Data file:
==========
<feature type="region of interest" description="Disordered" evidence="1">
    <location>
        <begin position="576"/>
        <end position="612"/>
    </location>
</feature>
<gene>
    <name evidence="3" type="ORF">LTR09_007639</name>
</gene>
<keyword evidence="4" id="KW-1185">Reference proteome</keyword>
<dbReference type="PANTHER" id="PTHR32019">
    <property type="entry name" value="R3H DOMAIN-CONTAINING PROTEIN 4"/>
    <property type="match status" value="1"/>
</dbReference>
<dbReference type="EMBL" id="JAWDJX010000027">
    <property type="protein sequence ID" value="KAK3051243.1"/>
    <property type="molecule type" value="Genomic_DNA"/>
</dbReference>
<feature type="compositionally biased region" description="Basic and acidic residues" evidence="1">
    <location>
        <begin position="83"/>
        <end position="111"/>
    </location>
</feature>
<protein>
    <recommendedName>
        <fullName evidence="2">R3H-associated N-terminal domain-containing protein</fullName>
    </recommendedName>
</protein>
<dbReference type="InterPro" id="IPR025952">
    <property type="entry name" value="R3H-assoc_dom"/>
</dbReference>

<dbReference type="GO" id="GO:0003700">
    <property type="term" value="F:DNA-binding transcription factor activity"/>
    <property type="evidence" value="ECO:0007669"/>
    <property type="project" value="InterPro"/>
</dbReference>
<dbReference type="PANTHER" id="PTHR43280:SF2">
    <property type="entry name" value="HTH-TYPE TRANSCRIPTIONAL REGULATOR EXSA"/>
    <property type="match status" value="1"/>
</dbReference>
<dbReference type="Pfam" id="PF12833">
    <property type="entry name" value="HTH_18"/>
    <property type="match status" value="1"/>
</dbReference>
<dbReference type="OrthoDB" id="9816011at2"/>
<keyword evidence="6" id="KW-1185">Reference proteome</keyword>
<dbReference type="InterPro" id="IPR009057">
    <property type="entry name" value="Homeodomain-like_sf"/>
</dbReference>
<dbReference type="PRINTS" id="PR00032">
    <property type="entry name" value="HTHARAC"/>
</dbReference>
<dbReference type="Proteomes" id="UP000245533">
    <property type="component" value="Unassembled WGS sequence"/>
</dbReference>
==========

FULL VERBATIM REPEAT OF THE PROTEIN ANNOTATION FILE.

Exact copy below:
<feature type="region of interest" description="Disordered" evidence="1">
    <location>
        <begin position="576"/>
        <end position="612"/>
    </location>
</feature>
<gene>
    <name evidence="3" type="ORF">LTR09_007639</name>
</gene>
<keyword evidence="4" id="KW-1185">Reference proteome</keyword>
<dbReference type="PANTHER" id="PTHR32019">
    <property type="entry name" value="R3H DOMAIN-CONTAINING PROTEIN 4"/>
    <property type="match status" value="1"/>
</dbReference>
<dbReference type="EMBL" id="JAWDJX010000027">
    <property type="protein sequence ID" value="KAK3051243.1"/>
    <property type="molecule type" value="Genomic_DNA"/>
</dbReference>
<feature type="compositionally biased region" description="Basic and acidic residues" evidence="1">
    <location>
        <begin position="83"/>
        <end position="111"/>
    </location>
</feature>
<protein>
    <recommendedName>
        <fullName evidence="2">R3H-associated N-terminal domain-containing protein</fullName>
    </recommendedName>
</protein>
<dbReference type="InterPro" id="IPR025952">
    <property type="entry name" value="R3H-assoc_dom"/>
</dbReference>

<dbReference type="GO" id="GO:0003700">
    <property type="term" value="F:DNA-binding transcription factor activity"/>
    <property type="evidence" value="ECO:0007669"/>
    <property type="project" value="InterPro"/>
</dbReference>
<dbReference type="PANTHER" id="PTHR43280:SF2">
    <property type="entry name" value="HTH-TYPE TRANSCRIPTIONAL REGULATOR EXSA"/>
    <property type="match status" value="1"/>
</dbReference>
<dbReference type="Pfam" id="PF12833">
    <property type="entry name" value="HTH_18"/>
    <property type="match status" value="1"/>
</dbReference>
<dbReference type="OrthoDB" id="9816011at2"/>
<keyword evidence="6" id="KW-1185">Reference proteome</keyword>
<dbReference type="InterPro" id="IPR009057">
    <property type="entry name" value="Homeodomain-like_sf"/>
</dbReference>
<dbReference type="PRINTS" id="PR00032">
    <property type="entry name" value="HTHARAC"/>
</dbReference>
<dbReference type="Proteomes" id="UP000245533">
    <property type="component" value="Unassembled WGS sequence"/>
</dbReference>